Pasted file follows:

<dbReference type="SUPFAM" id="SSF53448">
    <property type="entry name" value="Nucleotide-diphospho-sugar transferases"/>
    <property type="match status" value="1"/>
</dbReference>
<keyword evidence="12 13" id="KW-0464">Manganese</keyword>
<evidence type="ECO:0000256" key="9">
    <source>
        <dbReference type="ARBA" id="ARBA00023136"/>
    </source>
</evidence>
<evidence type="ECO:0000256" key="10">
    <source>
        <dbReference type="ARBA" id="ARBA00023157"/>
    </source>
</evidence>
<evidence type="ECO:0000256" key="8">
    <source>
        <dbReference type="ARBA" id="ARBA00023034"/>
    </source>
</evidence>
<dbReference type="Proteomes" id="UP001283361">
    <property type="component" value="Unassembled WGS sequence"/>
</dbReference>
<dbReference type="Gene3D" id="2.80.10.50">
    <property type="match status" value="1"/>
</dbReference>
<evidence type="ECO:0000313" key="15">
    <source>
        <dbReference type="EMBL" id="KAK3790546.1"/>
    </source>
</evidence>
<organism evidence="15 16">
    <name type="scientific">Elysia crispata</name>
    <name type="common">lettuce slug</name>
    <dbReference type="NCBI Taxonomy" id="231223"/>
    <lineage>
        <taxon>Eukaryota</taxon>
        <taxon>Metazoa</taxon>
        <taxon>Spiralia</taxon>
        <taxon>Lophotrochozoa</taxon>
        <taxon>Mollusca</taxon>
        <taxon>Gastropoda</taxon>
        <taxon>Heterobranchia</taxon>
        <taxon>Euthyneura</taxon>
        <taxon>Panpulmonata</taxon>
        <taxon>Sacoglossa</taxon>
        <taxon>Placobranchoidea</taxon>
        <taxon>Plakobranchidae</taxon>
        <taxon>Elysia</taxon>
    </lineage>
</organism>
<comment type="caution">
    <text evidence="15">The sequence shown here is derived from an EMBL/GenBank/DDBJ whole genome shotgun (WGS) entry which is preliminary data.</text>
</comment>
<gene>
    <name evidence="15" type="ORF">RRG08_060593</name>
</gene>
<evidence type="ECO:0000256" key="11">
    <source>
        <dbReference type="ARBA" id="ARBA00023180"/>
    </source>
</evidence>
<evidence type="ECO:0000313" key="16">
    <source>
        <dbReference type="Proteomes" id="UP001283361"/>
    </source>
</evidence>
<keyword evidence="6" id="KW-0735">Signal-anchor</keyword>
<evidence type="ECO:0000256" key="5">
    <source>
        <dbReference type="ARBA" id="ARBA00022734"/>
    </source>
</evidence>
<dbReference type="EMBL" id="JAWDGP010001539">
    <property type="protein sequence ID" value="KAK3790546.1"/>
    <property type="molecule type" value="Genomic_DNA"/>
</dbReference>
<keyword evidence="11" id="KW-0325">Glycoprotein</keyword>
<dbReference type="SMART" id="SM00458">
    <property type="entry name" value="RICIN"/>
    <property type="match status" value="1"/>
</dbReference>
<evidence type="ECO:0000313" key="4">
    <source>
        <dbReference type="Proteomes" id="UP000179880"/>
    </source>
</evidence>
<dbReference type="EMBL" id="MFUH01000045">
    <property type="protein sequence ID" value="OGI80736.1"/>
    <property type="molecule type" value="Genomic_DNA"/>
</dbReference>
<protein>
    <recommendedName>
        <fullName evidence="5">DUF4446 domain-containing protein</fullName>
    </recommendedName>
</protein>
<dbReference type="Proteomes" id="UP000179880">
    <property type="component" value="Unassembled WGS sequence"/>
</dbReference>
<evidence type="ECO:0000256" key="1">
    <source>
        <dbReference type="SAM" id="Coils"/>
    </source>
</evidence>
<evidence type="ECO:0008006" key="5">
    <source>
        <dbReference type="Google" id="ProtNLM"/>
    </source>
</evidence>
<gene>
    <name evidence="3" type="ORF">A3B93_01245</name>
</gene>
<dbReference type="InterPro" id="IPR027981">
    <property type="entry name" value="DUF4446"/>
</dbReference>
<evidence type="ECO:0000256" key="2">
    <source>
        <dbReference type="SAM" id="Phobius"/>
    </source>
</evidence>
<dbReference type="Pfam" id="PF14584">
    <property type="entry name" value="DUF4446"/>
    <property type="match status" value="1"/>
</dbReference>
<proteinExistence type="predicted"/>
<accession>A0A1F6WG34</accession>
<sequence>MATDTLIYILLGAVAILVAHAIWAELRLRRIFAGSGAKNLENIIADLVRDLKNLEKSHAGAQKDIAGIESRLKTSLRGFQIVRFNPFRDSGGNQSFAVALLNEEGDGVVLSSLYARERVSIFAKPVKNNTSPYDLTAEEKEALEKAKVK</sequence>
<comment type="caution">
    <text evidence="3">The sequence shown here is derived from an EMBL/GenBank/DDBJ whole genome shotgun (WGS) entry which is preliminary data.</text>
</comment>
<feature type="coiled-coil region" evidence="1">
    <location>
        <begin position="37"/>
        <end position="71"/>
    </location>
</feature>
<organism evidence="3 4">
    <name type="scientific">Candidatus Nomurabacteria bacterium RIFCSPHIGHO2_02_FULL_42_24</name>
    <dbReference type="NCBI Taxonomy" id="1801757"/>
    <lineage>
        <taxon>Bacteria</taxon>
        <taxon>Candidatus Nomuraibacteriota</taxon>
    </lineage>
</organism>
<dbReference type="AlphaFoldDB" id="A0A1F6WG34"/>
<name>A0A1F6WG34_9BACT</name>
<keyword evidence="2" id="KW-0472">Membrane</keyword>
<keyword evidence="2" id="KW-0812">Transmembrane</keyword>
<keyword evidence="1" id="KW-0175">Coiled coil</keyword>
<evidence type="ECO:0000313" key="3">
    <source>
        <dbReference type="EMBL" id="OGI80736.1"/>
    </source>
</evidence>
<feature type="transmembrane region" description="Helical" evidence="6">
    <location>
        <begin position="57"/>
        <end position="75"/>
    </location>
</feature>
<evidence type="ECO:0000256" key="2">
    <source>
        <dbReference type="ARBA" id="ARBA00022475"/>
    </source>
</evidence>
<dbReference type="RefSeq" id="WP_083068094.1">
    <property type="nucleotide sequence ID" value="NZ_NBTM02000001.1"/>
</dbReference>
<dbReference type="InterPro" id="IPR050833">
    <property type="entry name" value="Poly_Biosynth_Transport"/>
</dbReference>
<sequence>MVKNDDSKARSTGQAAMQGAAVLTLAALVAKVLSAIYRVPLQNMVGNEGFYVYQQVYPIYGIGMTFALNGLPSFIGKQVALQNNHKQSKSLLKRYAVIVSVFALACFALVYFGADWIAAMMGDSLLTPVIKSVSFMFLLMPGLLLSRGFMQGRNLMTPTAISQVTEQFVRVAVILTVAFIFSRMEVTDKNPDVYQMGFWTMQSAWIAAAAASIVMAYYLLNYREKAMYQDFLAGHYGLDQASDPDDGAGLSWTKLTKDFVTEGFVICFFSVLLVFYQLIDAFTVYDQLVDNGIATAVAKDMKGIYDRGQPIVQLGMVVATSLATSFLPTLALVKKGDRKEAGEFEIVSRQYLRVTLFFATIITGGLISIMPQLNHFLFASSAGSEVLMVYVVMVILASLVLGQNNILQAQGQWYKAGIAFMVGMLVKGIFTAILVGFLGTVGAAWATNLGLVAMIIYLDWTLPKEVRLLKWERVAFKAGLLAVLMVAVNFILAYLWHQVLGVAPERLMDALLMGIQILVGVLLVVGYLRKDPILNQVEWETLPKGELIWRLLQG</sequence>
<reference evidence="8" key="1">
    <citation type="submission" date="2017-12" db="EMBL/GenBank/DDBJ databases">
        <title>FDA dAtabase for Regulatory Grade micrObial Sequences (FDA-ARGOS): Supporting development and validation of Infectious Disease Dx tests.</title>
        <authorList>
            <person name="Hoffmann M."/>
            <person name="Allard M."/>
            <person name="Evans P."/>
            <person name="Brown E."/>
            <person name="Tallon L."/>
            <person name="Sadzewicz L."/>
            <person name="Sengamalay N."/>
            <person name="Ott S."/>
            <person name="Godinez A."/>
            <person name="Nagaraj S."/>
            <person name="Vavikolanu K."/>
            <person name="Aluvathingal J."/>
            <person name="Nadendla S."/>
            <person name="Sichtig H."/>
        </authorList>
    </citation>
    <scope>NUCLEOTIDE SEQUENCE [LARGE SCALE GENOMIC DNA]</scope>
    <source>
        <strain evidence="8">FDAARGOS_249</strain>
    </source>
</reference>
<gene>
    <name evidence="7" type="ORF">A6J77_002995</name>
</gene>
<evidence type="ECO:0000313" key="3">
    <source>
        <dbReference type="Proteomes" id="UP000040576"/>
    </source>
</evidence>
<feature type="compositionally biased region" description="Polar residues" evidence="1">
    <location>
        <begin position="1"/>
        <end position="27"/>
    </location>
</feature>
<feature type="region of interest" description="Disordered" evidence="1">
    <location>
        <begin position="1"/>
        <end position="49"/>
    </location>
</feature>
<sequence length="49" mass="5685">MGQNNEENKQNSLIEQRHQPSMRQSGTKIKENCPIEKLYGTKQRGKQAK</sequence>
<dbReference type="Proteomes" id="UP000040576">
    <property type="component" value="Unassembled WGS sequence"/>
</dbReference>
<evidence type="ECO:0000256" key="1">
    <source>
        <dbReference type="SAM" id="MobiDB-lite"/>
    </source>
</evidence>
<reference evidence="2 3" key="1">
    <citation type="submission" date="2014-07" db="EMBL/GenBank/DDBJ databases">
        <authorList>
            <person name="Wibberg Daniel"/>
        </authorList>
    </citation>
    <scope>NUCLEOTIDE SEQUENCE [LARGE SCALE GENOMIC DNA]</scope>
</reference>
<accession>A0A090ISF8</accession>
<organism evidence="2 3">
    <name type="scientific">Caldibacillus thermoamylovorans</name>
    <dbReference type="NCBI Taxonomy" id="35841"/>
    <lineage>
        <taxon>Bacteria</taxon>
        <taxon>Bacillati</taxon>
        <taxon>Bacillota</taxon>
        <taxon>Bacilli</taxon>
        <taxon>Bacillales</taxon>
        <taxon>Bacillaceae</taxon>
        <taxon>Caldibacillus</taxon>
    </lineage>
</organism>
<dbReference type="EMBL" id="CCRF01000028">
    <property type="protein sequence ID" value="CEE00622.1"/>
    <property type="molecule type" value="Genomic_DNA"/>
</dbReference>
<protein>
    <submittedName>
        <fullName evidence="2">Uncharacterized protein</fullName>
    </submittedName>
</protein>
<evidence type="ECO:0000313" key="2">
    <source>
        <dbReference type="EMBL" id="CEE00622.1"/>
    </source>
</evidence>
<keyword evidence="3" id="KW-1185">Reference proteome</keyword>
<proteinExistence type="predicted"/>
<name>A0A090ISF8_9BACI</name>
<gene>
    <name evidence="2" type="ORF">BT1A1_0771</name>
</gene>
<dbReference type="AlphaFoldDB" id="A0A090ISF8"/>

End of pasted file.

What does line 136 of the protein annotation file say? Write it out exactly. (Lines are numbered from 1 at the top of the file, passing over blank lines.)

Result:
</feature>